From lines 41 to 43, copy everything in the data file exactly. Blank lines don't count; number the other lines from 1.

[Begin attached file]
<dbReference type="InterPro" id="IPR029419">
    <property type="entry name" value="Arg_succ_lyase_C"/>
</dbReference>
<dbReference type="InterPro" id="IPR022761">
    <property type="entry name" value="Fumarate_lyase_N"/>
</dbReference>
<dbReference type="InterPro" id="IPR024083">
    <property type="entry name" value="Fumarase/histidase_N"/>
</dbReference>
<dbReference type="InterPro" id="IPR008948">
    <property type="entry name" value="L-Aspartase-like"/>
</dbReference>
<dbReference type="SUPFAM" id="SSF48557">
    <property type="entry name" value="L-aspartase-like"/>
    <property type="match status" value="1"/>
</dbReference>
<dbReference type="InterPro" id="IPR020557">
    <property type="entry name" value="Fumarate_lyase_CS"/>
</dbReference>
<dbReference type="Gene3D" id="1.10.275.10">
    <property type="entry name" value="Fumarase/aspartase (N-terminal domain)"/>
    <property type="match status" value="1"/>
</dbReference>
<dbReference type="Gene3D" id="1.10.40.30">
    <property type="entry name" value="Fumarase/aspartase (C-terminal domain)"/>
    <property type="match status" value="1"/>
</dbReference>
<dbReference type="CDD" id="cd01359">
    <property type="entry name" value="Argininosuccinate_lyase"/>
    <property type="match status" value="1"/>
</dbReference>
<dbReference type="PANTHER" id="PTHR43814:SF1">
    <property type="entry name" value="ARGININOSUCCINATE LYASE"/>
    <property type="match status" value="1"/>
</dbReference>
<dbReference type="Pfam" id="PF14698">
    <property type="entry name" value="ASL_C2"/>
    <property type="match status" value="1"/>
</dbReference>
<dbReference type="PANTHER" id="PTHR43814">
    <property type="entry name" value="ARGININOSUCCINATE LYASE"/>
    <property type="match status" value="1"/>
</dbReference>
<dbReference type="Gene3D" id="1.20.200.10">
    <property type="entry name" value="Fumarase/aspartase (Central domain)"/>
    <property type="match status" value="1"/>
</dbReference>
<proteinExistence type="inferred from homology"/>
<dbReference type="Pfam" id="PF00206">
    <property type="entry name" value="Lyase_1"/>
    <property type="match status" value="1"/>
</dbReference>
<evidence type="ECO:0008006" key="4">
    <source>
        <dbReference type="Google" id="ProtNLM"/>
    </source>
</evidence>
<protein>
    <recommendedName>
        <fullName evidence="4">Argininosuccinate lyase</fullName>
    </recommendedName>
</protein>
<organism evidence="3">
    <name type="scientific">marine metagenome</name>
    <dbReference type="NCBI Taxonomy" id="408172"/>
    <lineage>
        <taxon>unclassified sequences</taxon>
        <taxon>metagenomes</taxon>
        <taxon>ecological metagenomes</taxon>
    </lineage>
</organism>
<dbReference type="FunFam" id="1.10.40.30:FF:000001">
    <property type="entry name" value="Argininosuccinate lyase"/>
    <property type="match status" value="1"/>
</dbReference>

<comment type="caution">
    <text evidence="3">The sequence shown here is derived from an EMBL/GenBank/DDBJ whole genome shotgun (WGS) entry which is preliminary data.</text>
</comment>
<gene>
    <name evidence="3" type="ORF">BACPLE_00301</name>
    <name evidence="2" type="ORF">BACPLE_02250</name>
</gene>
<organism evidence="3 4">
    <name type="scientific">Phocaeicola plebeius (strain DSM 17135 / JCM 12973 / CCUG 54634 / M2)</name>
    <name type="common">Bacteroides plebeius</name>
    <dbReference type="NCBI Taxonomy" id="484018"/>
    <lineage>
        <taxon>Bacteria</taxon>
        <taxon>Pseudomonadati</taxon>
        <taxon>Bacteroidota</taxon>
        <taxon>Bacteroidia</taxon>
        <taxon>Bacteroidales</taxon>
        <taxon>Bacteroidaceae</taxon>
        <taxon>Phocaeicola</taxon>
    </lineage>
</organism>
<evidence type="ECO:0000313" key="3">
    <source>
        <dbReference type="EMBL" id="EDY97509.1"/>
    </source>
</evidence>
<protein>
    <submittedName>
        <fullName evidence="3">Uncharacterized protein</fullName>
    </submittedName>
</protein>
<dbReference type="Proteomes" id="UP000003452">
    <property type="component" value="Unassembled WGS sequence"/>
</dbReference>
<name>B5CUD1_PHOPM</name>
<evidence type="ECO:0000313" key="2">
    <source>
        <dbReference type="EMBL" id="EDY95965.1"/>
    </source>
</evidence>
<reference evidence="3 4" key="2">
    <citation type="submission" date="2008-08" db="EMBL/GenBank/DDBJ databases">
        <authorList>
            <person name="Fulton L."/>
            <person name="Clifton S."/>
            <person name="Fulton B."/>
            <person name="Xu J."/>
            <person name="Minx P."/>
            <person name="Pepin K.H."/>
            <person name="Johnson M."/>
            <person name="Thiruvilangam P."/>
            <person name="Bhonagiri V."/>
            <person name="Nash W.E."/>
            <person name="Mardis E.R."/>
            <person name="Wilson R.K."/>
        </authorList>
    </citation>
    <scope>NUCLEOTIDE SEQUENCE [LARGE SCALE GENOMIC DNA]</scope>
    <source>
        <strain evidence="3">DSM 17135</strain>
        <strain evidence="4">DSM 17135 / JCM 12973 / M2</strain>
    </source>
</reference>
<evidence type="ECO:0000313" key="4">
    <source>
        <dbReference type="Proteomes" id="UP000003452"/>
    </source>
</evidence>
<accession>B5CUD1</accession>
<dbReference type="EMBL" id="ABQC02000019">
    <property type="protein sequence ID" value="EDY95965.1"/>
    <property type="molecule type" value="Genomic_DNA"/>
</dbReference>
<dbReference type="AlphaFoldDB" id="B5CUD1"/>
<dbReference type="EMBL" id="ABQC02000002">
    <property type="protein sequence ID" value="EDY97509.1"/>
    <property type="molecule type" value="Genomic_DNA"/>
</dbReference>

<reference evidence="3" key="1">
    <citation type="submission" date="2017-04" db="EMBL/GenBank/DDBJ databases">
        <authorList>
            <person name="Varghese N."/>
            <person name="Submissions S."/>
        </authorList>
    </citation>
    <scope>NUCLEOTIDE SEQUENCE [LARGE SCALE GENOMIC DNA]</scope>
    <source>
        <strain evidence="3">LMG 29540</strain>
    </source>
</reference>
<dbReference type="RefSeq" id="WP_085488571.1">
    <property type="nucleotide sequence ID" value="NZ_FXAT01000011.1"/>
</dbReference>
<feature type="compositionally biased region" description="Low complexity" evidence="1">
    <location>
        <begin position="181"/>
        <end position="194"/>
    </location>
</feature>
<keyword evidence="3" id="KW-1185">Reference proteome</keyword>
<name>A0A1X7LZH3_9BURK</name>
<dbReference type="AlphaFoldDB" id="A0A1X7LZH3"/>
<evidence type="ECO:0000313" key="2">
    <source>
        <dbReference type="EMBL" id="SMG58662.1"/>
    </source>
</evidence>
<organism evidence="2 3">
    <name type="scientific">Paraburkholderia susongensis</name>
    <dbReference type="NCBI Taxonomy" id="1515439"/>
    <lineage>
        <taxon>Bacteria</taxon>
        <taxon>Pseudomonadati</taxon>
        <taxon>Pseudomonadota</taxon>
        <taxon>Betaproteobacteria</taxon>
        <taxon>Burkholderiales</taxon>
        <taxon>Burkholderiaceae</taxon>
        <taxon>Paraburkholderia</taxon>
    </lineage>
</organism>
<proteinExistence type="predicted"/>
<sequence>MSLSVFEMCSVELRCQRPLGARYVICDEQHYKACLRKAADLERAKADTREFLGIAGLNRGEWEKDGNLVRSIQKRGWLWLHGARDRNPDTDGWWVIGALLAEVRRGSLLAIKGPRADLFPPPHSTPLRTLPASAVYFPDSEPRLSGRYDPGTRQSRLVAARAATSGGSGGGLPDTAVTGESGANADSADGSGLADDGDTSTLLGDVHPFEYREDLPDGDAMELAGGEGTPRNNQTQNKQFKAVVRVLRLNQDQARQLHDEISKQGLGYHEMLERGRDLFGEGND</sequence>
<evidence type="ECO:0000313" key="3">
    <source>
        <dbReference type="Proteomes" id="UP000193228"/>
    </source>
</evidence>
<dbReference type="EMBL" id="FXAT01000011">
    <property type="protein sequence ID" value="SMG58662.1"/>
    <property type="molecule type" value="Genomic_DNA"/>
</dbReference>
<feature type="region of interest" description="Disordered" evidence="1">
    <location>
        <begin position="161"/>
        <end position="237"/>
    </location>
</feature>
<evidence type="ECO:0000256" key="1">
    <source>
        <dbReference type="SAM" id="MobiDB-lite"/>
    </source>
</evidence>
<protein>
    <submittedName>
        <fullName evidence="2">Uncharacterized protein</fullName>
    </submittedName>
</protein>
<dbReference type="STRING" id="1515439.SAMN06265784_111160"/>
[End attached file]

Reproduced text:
    <property type="entry name" value="ARGININOSUCCINATE LYASE"/>
    <property type="match status" value="1"/>
</dbReference>